Running Backs

Rhamondre Stevenson, New England Patriots

The Patriots brought in Leonard Fournette and Ezekiel Elliott for visits during camp, so we need to keep an eye on potential roster moves. However, if Stevenson remains the No. 1 back for New England, he has the ceiling to make a push to the midtier RB1 ranks. Stevenson’s downhill power jumps out on tape. He has light feet to work through the wash or make defenders miss and also has upside in the passing game. Stevenson checked in at 14.6 PPR points per game last season, rushing for over 1,000 yards and totaling 69 receptions — in a Patriots offense that lacked an identity.

Stevenson does need to see more low red zone work, as he posted just 12 carries last season inside the 5-yard line and had only three red zone rushing TDs. Bet on Stevenson’s talent in a new offense under Bill O’Brien, which will use running backs in the route tree. And with his dual-threat ability, give me Stevenson over Travis Etienne Jr., Joe Mixon and Aaron Jones when I’m on the clock.

Jahmyr Gibbs, Detroit Lions

Maybe Gibbs is a little too obvious here but not when we talk about his breakout potential and ceiling as a high-end RB2 this year. Gibbs has home run juice, as he posted 25 rushes of 10 yards or more at Alabama last season, along with six receptions of 20 yards or more. If he gets loose, he can erase pursuit angles in the open field.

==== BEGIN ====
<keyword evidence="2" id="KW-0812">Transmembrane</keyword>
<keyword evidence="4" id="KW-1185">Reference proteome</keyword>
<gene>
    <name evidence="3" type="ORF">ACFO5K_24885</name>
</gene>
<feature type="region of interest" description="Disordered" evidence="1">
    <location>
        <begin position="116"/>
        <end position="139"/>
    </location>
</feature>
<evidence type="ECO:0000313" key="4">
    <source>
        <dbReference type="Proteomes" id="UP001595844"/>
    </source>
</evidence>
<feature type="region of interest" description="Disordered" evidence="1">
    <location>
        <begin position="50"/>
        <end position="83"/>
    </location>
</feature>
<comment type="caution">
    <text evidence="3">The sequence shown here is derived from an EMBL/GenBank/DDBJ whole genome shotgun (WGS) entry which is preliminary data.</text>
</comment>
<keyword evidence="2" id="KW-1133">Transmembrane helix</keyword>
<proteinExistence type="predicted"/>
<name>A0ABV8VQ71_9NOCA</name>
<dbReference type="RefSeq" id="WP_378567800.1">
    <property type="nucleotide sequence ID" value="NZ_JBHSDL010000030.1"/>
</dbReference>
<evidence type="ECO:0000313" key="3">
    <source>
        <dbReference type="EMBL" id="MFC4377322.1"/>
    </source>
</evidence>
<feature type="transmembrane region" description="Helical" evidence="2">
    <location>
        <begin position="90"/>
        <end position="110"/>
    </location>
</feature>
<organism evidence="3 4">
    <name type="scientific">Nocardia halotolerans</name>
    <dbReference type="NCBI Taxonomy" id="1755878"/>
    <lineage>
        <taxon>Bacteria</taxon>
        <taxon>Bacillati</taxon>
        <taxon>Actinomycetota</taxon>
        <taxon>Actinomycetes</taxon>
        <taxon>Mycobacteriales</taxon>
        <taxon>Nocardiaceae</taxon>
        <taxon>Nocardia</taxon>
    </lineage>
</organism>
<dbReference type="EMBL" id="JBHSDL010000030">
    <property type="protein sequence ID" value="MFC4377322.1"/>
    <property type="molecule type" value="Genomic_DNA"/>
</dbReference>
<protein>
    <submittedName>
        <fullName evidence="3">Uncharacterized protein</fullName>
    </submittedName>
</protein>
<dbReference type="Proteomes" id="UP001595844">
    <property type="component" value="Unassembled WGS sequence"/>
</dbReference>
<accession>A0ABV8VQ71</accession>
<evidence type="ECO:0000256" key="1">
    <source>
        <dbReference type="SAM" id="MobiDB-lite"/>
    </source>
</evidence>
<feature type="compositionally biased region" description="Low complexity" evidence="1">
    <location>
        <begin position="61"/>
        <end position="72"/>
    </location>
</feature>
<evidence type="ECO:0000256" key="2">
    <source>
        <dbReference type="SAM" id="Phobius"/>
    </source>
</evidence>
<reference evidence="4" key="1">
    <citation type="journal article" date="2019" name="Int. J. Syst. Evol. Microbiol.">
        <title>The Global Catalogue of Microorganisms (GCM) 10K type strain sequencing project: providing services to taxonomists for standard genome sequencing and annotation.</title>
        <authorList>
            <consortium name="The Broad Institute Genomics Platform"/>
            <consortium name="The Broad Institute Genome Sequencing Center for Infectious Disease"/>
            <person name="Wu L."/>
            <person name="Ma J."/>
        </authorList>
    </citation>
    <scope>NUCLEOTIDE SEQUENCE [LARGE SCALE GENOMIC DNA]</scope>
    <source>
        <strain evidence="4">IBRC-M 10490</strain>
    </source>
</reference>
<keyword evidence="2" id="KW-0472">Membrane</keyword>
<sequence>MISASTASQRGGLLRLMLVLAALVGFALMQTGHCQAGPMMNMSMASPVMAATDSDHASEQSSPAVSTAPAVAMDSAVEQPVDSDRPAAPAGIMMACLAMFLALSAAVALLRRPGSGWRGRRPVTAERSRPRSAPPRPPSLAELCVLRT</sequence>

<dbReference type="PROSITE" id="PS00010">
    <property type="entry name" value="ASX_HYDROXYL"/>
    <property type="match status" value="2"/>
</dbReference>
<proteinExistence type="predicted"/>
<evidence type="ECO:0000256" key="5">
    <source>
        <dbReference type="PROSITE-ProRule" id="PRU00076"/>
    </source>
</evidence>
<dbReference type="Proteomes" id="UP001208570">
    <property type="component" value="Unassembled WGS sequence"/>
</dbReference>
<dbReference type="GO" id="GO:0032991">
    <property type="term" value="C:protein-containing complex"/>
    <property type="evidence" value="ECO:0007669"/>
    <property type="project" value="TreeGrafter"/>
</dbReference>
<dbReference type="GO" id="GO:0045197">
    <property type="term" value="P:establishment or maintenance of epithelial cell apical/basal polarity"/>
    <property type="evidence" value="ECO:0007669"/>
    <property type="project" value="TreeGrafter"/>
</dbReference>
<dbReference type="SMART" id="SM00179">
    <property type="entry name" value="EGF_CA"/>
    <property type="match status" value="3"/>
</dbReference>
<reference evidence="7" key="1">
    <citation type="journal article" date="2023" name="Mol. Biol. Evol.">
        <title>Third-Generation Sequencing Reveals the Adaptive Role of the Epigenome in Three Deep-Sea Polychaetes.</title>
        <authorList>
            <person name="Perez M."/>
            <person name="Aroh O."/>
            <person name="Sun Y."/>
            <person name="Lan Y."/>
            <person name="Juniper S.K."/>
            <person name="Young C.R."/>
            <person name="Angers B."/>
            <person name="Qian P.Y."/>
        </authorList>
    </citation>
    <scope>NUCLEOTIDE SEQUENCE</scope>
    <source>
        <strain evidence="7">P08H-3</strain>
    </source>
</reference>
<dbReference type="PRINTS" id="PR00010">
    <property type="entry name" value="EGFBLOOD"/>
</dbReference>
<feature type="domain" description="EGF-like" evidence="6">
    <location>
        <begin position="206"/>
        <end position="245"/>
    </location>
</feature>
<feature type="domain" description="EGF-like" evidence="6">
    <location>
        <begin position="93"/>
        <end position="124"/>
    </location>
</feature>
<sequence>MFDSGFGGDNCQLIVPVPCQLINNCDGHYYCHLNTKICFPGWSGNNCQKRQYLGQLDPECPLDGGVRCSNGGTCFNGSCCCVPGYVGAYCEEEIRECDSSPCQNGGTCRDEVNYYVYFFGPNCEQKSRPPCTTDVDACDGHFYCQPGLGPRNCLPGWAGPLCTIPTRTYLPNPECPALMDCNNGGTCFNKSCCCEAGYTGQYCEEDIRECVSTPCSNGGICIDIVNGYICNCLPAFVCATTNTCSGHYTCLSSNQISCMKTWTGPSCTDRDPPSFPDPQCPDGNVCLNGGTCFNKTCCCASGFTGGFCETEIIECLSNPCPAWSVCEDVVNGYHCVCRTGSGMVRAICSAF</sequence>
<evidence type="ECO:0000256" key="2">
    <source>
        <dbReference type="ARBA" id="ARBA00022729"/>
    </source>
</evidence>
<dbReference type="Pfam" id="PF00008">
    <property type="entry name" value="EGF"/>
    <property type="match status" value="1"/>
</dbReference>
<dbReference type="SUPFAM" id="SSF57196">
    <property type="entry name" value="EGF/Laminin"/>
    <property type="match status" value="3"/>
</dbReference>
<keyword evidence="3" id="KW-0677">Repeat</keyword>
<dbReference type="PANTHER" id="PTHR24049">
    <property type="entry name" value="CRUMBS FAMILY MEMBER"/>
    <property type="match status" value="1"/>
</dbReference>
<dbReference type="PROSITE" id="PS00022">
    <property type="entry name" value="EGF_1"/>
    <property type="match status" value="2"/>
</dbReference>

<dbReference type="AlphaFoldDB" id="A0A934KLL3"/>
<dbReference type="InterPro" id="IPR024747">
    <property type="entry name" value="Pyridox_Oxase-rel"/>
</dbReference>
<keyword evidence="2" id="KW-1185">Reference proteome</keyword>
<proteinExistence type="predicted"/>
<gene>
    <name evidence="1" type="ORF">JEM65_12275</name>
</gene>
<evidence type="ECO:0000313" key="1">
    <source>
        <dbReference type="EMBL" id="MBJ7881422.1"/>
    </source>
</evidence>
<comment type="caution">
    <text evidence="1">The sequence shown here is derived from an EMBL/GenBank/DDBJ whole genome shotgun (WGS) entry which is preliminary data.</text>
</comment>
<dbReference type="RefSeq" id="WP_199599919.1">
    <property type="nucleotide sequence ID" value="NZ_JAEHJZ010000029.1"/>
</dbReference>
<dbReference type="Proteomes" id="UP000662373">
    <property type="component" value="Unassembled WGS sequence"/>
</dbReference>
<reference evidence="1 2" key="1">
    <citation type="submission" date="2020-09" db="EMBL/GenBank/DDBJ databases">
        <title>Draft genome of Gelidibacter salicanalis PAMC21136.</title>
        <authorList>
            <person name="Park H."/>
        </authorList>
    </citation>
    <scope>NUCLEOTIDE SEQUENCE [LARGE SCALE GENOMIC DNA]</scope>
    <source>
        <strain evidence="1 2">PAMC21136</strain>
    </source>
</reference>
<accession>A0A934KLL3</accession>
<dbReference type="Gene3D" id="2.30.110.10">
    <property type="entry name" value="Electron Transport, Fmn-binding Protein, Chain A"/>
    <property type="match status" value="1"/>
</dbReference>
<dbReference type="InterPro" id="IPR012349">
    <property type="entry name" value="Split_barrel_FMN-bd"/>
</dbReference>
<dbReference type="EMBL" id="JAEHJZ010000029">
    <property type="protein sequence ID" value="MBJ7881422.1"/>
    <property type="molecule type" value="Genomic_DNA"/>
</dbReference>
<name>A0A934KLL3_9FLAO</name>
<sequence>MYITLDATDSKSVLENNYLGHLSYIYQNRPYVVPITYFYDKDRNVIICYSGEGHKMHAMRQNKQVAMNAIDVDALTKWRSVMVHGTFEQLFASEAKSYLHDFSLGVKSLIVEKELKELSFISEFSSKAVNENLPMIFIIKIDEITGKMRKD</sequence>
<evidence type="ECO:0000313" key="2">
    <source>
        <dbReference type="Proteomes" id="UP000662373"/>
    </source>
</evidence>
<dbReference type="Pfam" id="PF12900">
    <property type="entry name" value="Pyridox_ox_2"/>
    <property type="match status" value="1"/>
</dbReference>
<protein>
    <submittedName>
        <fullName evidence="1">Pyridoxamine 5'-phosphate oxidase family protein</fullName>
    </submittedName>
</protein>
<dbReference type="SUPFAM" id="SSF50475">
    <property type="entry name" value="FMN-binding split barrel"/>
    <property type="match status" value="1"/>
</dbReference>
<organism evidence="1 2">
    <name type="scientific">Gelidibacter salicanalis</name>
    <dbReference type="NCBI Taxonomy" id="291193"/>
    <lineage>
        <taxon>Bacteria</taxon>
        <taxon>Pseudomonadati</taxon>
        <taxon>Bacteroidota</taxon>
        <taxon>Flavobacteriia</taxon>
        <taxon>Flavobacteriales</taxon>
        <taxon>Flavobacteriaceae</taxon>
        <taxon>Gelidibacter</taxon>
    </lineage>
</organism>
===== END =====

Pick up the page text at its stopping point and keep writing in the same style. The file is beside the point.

Now, let’s look at his skill set, especially in the passing game, and project that to the Lions’ offense. Gibbs can run the entire pro route tree from backfield alignments, with the flexed splits outside the formation. That is clear in his college tape, and the matchup advantages will be there in the pros. Remember, he can press the edges as a runner behind Detroit’s offensive line and totaled 104 receptions in three college seasons. I’m in on Gibbs as an offensive playmaker in his rookie season.

Wide Receivers

Jahan Dotson, Washington Commanders

Dotson flashes the big-play ability, vertical separation speed and sudden movement traits to make a real jump in his second year. He logged 35 receptions for 523 yards and seven touchdowns in 12 games as a rookie last season and also posted seven games of double-digit PPR production, including four of his last five games played.

There is some concern with Dotson’s knowledge of the route tree (42.3% of the routes he ran as a rookie were verticals). It is hard to create consistent fantasy production on deep-ball throws, but if we see more targets on unders, pivots, crossers and speed outs this year, Dotson has the ability to produce after the catch. That’s why I’m in on him as a WR3 with upside this season.

Brandin Cooks, Dallas Cowboys